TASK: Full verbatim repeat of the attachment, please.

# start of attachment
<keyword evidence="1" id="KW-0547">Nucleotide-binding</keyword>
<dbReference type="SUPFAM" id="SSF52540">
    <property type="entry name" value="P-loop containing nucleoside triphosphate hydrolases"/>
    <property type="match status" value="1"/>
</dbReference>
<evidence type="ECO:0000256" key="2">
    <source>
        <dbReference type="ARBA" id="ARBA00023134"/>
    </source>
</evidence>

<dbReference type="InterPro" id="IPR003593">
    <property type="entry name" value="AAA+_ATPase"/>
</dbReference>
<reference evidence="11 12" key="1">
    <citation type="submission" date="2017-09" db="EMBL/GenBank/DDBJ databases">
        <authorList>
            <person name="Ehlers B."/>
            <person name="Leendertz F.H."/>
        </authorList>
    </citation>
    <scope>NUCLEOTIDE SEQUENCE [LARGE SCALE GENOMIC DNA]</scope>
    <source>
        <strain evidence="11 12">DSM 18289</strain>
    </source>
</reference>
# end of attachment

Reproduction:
<keyword evidence="1" id="KW-0547">Nucleotide-binding</keyword>
<dbReference type="SUPFAM" id="SSF52540">
    <property type="entry name" value="P-loop containing nucleoside triphosphate hydrolases"/>
    <property type="match status" value="1"/>
</dbReference>
<evidence type="ECO:0000256" key="2">
    <source>
        <dbReference type="ARBA" id="ARBA00023134"/>
    </source>
</evidence>

<dbReference type="InterPro" id="IPR003593">
    <property type="entry name" value="AAA+_ATPase"/>
</dbReference>
<reference evidence="11 12" key="1">
    <citation type="submission" date="2017-09" db="EMBL/GenBank/DDBJ databases">
        <authorList>
            <person name="Ehlers B."/>
            <person name="Leendertz F.H."/>
        </authorList>
    </citation>
    <scope>NUCLEOTIDE SEQUENCE [LARGE SCALE GENOMIC DNA]</scope>
    <source>
        <strain evidence="11 12">DSM 18289</strain>
    </source>
</reference>